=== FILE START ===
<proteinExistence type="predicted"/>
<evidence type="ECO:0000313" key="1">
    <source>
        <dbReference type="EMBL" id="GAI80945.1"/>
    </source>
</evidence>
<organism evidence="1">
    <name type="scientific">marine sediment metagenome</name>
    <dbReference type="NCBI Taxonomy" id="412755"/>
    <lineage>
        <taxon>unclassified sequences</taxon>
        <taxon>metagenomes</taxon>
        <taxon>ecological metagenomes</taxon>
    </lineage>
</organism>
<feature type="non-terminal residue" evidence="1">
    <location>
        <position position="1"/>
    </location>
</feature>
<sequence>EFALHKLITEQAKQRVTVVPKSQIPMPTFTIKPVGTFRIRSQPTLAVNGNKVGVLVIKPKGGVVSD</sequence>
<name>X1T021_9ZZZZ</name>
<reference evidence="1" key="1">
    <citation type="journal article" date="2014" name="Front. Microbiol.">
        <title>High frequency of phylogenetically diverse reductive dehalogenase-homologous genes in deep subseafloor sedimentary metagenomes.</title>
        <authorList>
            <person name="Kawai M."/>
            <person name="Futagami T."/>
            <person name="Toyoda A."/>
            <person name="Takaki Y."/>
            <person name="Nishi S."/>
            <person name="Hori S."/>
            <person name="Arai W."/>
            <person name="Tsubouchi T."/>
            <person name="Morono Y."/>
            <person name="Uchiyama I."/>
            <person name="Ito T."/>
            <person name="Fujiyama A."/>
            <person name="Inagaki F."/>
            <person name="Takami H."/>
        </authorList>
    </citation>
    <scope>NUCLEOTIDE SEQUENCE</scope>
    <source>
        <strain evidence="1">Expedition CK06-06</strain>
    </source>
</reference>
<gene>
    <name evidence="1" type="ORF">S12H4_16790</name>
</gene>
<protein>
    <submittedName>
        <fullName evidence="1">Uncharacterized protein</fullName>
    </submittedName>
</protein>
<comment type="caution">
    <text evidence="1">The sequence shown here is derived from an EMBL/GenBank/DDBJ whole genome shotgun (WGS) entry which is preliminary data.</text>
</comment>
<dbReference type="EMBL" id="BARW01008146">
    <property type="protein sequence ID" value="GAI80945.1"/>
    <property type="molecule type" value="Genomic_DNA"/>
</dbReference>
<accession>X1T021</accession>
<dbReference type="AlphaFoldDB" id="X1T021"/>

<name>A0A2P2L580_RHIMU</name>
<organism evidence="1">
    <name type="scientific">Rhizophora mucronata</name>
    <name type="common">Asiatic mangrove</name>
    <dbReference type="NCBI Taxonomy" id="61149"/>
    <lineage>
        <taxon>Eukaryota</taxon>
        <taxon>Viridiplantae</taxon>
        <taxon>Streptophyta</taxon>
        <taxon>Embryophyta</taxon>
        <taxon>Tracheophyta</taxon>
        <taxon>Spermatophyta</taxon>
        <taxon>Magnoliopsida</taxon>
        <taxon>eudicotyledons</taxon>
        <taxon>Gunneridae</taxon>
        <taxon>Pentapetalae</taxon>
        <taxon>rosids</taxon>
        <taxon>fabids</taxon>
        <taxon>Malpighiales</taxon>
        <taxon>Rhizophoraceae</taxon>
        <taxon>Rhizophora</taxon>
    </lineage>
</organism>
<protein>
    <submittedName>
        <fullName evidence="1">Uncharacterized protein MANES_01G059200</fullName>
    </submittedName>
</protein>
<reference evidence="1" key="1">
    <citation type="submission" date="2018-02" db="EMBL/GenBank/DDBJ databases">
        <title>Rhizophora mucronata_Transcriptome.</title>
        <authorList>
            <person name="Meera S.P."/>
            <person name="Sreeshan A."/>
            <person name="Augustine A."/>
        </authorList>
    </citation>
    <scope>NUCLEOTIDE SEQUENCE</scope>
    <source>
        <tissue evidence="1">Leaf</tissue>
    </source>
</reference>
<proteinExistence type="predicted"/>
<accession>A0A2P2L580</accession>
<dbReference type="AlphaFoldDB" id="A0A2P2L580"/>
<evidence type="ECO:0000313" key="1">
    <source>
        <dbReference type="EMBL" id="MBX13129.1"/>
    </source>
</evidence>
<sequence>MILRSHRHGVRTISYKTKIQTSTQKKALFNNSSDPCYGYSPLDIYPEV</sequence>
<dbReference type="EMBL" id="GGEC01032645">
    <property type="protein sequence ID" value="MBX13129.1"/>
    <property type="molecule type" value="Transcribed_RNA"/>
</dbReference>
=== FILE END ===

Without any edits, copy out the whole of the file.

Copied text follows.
<proteinExistence type="predicted"/>
<evidence type="ECO:0000313" key="1">
    <source>
        <dbReference type="EMBL" id="GAI80945.1"/>
    </source>
</evidence>
<organism evidence="1">
    <name type="scientific">marine sediment metagenome</name>
    <dbReference type="NCBI Taxonomy" id="412755"/>
    <lineage>
        <taxon>unclassified sequences</taxon>
        <taxon>metagenomes</taxon>
        <taxon>ecological metagenomes</taxon>
    </lineage>
</organism>
<feature type="non-terminal residue" evidence="1">
    <location>
        <position position="1"/>
    </location>
</feature>
<sequence>EFALHKLITEQAKQRVTVVPKSQIPMPTFTIKPVGTFRIRSQPTLAVNGNKVGVLVIKPKGGVVSD</sequence>
<name>X1T021_9ZZZZ</name>
<reference evidence="1" key="1">
    <citation type="journal article" date="2014" name="Front. Microbiol.">
        <title>High frequency of phylogenetically diverse reductive dehalogenase-homologous genes in deep subseafloor sedimentary metagenomes.</title>
        <authorList>
            <person name="Kawai M."/>
            <person name="Futagami T."/>
            <person name="Toyoda A."/>
            <person name="Takaki Y."/>
            <person name="Nishi S."/>
            <person name="Hori S."/>
            <person name="Arai W."/>
            <person name="Tsubouchi T."/>
            <person name="Morono Y."/>
            <person name="Uchiyama I."/>
            <person name="Ito T."/>
            <person name="Fujiyama A."/>
            <person name="Inagaki F."/>
            <person name="Takami H."/>
        </authorList>
    </citation>
    <scope>NUCLEOTIDE SEQUENCE</scope>
    <source>
        <strain evidence="1">Expedition CK06-06</strain>
    </source>
</reference>
<gene>
    <name evidence="1" type="ORF">S12H4_16790</name>
</gene>
<protein>
    <submittedName>
        <fullName evidence="1">Uncharacterized protein</fullName>
    </submittedName>
</protein>
<comment type="caution">
    <text evidence="1">The sequence shown here is derived from an EMBL/GenBank/DDBJ whole genome shotgun (WGS) entry which is preliminary data.</text>
</comment>
<dbReference type="EMBL" id="BARW01008146">
    <property type="protein sequence ID" value="GAI80945.1"/>
    <property type="molecule type" value="Genomic_DNA"/>
</dbReference>
<accession>X1T021</accession>
<dbReference type="AlphaFoldDB" id="X1T021"/>

<name>A0A2P2L580_RHIMU</name>
<organism evidence="1">
    <name type="scientific">Rhizophora mucronata</name>
    <name type="common">Asiatic mangrove</name>
    <dbReference type="NCBI Taxonomy" id="61149"/>
    <lineage>
        <taxon>Eukaryota</taxon>
        <taxon>Viridiplantae</taxon>
        <taxon>Streptophyta</taxon>
        <taxon>Embryophyta</taxon>
        <taxon>Tracheophyta</taxon>
        <taxon>Spermatophyta</taxon>
        <taxon>Magnoliopsida</taxon>
        <taxon>eudicotyledons</taxon>
        <taxon>Gunneridae</taxon>
        <taxon>Pentapetalae</taxon>
        <taxon>rosids</taxon>
        <taxon>fabids</taxon>
        <taxon>Malpighiales</taxon>
        <taxon>Rhizophoraceae</taxon>
        <taxon>Rhizophora</taxon>
    </lineage>
</organism>
<protein>
    <submittedName>
        <fullName evidence="1">Uncharacterized protein MANES_01G059200</fullName>
    </submittedName>
</protein>
<reference evidence="1" key="1">
    <citation type="submission" date="2018-02" db="EMBL/GenBank/DDBJ databases">
        <title>Rhizophora mucronata_Transcriptome.</title>
        <authorList>
            <person name="Meera S.P."/>
            <person name="Sreeshan A."/>
            <person name="Augustine A."/>
        </authorList>
    </citation>
    <scope>NUCLEOTIDE SEQUENCE</scope>
    <source>
        <tissue evidence="1">Leaf</tissue>
    </source>
</reference>
<proteinExistence type="predicted"/>
<accession>A0A2P2L580</accession>
<dbReference type="AlphaFoldDB" id="A0A2P2L580"/>
<evidence type="ECO:0000313" key="1">
    <source>
        <dbReference type="EMBL" id="MBX13129.1"/>
    </source>
</evidence>
<sequence>MILRSHRHGVRTISYKTKIQTSTQKKALFNNSSDPCYGYSPLDIYPEV</sequence>
<dbReference type="EMBL" id="GGEC01032645">
    <property type="protein sequence ID" value="MBX13129.1"/>
    <property type="molecule type" value="Transcribed_RNA"/>
</dbReference>